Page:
club rides and USAcycling liability
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  1. #1

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    club rides and USAcycling liability

    Our local cycling club is a USCF club. We host the usual events, a couple of races a year and multiple weekly training rides. Usually, we post our training ride times on a telephone "hotline" and whoever shows up has been welcome to ride. Now we find out that in order to be covered by the liability insurance we have to: a) pay a 50$ noncompetitive permit fee for every 30 of these rides, b) take attendence at each ride and c) pay $1.00 for each rider within 22 days after the ride. Of course, everyone needs to sign a waiver. Does this seem ridiculous to anybody else. I'd be interested to hear how other clubs function in this regard. We have a hard enough time getting new members without this kind of hassle. I've been to other cities where there a multiple rides put on by bike shops or clubs and have never seen attendence taken.

  2. #2

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    I just print up a map with the following disclaimer on the bottom:

    There is no charge for this map and no services are promised. We are going to bicycle a designated route. If you choose, you are welcome to ride along at your own risk.

  3. #3
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    Is this a requirement to be covered by USCF coverage? How did you even learn of these requirements?
    I don't see a whole lot of reason to have your informal rides covered. My club certainly doesn't do all that. I think that all you would give up is coverage for the informal rides (I would keep it for races and actual events).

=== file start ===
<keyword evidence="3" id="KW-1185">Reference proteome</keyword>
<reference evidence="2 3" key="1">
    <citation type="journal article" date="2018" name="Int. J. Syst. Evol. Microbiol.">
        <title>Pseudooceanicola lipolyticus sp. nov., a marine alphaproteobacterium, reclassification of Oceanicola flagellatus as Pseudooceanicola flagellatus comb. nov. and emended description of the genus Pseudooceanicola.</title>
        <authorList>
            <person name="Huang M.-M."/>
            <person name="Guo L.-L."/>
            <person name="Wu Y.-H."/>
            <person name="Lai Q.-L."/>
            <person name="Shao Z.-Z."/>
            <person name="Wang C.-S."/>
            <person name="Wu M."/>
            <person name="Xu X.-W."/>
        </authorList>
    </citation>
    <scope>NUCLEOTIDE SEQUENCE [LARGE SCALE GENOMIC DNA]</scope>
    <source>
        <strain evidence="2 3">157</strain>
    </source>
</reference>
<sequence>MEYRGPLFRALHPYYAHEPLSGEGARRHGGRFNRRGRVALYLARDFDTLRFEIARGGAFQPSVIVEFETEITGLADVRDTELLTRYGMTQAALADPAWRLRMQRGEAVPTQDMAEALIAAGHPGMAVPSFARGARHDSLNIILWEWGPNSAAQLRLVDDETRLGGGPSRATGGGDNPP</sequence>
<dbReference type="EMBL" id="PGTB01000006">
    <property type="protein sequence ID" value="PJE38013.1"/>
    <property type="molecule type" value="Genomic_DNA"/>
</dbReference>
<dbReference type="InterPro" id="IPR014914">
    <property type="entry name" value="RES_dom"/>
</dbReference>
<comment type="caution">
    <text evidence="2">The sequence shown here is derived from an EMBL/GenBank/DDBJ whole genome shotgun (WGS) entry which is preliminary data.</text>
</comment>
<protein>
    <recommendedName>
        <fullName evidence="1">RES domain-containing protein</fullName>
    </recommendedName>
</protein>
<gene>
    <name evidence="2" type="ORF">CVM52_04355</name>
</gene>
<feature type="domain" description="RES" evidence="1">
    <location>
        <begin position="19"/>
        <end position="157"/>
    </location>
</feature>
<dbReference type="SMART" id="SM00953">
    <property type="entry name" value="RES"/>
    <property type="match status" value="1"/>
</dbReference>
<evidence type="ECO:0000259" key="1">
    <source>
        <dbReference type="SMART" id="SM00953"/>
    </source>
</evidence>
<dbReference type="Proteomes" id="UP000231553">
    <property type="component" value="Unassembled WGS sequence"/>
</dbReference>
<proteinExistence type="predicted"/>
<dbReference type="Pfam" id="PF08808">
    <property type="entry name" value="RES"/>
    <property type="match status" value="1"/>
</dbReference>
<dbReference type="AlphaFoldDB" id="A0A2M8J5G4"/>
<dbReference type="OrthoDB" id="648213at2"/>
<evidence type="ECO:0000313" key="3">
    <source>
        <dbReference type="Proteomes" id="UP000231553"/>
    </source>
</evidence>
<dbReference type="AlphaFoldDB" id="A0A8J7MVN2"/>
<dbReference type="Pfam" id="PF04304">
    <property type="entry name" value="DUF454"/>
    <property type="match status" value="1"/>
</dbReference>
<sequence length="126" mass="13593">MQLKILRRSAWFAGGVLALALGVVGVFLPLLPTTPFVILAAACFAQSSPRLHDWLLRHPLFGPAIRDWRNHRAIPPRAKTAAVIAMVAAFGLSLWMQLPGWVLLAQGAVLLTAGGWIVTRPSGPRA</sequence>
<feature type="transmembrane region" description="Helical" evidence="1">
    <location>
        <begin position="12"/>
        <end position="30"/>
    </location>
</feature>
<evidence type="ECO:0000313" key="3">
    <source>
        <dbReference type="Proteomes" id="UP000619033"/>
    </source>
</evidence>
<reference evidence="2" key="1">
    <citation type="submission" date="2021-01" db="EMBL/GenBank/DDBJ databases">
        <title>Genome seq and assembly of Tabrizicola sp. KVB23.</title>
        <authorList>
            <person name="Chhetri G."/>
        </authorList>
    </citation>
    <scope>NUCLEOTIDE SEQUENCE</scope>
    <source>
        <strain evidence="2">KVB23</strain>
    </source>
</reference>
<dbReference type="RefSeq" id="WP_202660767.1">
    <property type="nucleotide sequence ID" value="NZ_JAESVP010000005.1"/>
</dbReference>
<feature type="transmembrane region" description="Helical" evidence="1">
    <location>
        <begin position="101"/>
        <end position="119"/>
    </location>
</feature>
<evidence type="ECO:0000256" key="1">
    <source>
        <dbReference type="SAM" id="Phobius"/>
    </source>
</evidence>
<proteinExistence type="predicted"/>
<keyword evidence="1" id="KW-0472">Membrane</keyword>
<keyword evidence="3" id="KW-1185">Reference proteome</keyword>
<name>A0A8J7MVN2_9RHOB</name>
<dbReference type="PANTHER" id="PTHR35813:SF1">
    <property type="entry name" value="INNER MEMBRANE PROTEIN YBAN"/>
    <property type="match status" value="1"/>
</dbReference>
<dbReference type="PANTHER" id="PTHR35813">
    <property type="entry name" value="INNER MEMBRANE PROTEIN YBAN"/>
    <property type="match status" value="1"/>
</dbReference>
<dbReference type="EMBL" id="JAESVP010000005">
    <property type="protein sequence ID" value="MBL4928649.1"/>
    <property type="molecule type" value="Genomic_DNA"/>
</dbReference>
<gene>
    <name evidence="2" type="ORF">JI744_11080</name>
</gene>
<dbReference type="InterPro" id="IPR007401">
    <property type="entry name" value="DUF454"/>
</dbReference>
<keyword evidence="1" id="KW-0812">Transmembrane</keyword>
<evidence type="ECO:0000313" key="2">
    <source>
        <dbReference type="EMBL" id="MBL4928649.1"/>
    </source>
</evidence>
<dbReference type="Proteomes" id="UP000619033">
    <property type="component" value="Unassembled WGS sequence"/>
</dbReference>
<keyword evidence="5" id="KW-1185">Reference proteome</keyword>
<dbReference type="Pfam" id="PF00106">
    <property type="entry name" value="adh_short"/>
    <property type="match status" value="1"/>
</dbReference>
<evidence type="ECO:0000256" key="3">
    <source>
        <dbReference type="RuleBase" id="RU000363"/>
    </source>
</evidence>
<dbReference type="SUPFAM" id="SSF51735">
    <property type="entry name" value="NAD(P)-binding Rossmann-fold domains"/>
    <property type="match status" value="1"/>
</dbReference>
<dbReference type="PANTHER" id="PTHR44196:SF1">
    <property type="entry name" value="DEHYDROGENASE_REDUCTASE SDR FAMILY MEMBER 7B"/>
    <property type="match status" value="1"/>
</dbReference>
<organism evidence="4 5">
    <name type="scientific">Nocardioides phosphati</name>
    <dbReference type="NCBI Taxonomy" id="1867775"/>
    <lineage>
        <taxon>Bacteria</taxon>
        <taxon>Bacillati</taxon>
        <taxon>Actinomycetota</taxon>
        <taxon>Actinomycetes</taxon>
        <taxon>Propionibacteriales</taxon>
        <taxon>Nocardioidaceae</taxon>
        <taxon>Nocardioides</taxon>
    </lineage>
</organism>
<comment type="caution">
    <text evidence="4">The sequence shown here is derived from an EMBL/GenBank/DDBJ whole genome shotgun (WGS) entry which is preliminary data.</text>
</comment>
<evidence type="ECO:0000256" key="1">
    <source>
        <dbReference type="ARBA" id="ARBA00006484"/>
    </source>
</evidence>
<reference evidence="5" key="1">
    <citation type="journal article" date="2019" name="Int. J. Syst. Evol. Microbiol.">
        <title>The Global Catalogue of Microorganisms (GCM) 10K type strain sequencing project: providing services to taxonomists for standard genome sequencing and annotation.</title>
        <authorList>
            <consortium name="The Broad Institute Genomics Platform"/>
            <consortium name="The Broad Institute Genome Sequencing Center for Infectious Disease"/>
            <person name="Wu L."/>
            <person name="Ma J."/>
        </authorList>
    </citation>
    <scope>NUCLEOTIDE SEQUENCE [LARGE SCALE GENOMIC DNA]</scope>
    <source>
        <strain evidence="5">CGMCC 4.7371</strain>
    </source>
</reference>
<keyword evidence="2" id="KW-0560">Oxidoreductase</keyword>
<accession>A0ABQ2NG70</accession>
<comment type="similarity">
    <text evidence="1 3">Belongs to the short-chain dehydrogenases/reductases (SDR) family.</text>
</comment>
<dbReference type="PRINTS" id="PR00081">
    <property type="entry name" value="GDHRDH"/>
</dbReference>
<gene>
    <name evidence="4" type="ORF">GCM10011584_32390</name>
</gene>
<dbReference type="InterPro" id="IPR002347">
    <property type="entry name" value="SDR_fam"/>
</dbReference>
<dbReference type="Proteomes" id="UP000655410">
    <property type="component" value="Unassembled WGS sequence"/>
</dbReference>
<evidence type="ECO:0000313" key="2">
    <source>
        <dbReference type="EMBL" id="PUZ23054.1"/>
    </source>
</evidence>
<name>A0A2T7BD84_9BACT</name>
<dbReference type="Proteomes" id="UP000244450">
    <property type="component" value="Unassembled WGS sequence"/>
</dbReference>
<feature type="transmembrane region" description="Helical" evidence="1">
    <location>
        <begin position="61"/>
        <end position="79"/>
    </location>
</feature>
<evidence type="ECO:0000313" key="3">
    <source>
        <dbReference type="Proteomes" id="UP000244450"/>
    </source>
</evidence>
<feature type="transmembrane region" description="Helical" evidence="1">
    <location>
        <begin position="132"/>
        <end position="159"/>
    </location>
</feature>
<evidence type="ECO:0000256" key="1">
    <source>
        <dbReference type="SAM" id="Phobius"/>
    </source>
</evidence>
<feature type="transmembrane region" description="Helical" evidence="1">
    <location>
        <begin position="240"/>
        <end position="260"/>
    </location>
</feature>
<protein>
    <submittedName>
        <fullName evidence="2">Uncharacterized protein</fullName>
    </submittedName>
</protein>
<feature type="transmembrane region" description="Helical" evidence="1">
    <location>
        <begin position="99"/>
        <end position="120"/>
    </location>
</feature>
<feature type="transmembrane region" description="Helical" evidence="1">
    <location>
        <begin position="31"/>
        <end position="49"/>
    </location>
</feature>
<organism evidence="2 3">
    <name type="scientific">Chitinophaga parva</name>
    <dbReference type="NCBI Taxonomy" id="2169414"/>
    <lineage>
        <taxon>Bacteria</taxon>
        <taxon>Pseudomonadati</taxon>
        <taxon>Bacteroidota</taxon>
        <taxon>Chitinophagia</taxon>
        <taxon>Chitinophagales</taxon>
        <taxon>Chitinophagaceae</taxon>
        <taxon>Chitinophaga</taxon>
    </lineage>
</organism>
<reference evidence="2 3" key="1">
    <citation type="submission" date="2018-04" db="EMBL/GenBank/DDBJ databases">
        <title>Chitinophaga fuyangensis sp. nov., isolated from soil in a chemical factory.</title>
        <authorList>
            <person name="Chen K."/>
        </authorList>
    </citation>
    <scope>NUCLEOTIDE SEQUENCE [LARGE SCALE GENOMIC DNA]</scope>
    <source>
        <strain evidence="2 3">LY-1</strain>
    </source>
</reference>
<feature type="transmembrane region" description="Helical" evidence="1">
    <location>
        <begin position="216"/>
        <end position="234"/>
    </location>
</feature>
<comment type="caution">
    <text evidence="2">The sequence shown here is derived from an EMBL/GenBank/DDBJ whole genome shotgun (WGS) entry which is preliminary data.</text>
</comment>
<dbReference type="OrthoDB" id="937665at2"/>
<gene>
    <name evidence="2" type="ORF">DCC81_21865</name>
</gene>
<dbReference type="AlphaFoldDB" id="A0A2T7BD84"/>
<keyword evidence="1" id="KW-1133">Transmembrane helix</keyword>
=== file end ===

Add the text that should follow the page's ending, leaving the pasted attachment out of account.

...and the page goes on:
Use a disclaimer something like this:
    Cycling is a dangerous sport, involving risk of severe bodily injury or even death, from road hazards, traffic hazards, weather hazards, personal health risks, risks from other riders, including negligence of riders, etc., and you understand that ____ Club is a volunteer club, exercises no authority over its riders or guests and neither controls nor attempts to control any of these hazards, and therefore accepts NO RESPONSIBILITY for any of these hazards or any personal injury, property damage, or other loss to you. By riding with us, you understand and assume all risk of personal injury, property damage, or other loss from this activity.

    These types of waivers are ineffective as contracts but serve to notify people that they are at risk. That's what gets people sued -- the failure to make clear what the "sponsoring group" does and what it doesn't do.

  4. #4

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    USCF requirement

    Quote Originally Posted by bill
    Is this a requirement to be covered by USCF coverage? How did you even learn of these requirements?
    I don't see a whole lot of reason to have your informal rides covered. My club certainly doesn't do all that. I think that all you would give up is coverage for the informal rides (I would keep it for races and actual events).
    Use a disclaimer something like this:
    Cycling is a dangerous sport, involving risk of severe bodily injury or even death, from road hazards, traffic hazards, weather hazards, personal health risks, risks from other riders, including negligence of riders, etc., and you understand that ____ Club is a volunteer club, exercises no authority over its riders or guests and neither controls nor attempts to control any of these hazards, and therefore accepts NO RESPONSIBILITY for any of these hazards or any personal injury, property damage, or other loss to you. By riding with us, you understand and assume all risk of personal injury, property damage, or other loss from this activity.